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Wednesday, 2 November 1921

Senator DUNCAN (New South Wales) . - I should feel inclined to vote for the suggested amendment if discretionary power was given to the Public Service Commissioner to enable the employment of a lad to continue should he, through unforeseen circumstances that could not be attributed to his own conduct, be prevented from sitting for an. examination before he reached the age of seventeen. There must be a number of boys in the Service who have not reached the age of eighteen, and who, if an amendment in the direction suggested were carried, would be dismissed from the Service.

Senator Payne - That point could be covered in another sub-clause.

Senator DUNCAN - An amendment such as that suggested might be carried, and a subsequent sub-clause might not, with the result that some youths would be unfairly treated. If there is one section of the community more than another that we should seek to protect it is that which comprises those who cannot help themselves. These lads are not electors, and it is our duty to give them some special consideration, particularly as we have agreed in past legislation that they shall be retained until they reach the age of eighteen. By reducing the period by one year it may make a great difference to a number of youths, and we should not do anything that would inflict a hardship on any boy in the community. I can quite understand that it is not wise to turn a number of young men on to the labour market without any trade or any commercial training.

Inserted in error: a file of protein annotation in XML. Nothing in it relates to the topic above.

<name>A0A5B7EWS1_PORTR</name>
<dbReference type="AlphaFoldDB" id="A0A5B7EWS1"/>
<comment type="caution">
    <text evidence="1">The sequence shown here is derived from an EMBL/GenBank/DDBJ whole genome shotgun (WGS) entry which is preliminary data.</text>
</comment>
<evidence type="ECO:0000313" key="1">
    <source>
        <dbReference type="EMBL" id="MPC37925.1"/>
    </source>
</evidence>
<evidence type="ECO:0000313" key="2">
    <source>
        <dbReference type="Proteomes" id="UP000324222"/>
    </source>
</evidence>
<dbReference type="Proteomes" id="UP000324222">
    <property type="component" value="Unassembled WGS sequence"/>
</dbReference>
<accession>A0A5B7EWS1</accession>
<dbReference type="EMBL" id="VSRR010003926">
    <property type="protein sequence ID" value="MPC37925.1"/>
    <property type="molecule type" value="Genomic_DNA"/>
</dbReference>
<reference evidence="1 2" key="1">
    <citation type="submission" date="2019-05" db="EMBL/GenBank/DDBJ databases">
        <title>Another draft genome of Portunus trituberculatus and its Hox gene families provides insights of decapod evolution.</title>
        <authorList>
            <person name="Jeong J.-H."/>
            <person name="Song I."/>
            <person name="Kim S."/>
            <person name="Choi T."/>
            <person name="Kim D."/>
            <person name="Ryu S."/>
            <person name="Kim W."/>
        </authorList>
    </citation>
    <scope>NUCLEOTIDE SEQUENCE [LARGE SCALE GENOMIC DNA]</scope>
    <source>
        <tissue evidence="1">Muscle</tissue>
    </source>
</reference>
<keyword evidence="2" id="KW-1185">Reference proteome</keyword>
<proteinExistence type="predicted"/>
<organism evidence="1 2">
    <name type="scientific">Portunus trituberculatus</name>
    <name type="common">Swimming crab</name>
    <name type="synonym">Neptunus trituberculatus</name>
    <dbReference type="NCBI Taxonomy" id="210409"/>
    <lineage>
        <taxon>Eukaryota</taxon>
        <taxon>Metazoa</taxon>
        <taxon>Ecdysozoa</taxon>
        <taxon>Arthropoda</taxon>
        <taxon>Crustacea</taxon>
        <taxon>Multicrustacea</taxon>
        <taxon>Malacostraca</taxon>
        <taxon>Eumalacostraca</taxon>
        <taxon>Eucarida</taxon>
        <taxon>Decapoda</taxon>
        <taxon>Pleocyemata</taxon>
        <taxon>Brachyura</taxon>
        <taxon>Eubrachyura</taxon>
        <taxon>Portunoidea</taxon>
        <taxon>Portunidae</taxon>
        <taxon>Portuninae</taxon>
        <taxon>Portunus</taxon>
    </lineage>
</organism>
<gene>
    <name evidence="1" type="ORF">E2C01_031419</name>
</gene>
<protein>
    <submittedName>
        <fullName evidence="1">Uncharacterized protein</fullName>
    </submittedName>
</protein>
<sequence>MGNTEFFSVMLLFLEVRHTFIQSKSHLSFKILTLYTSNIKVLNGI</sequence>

Senator Russell - I understand that examinations are held every six months, and if they started at seventeen they would have three opportunities of submitting 'themselves for examination.

Senator DUNCAN - Yes, but a lad might become ill and miss his examination, and in an exceptional case might be indisposed when the next examination was held.

Senator Russell - A lad could sit for an examination at seventeen, at seventeen and a half, or at eighteen.

Senator DUNCAN - That is the law at present; but, if Senator Payne's suggestion is . adopted, the examination would have to be passed before they reached seventeen; and if, through ill-health or some other unforeseen cause, they could not sit, they would be dismissed from the Service, although they might be very keen " to remain in its employment. I do not think any advantage can be gained by reducing the period of service, and I trust the clause will pass in its present form.

SenatorREID (Queensland) [6.14].- The statement of the Minister (Senator Russell) to the effect that every boy who passed the examination had been absorbed astonished me.

Senator Russell - I said that I did not remember having heard of a complaint as to any boy being dismissed after having passed the examination.

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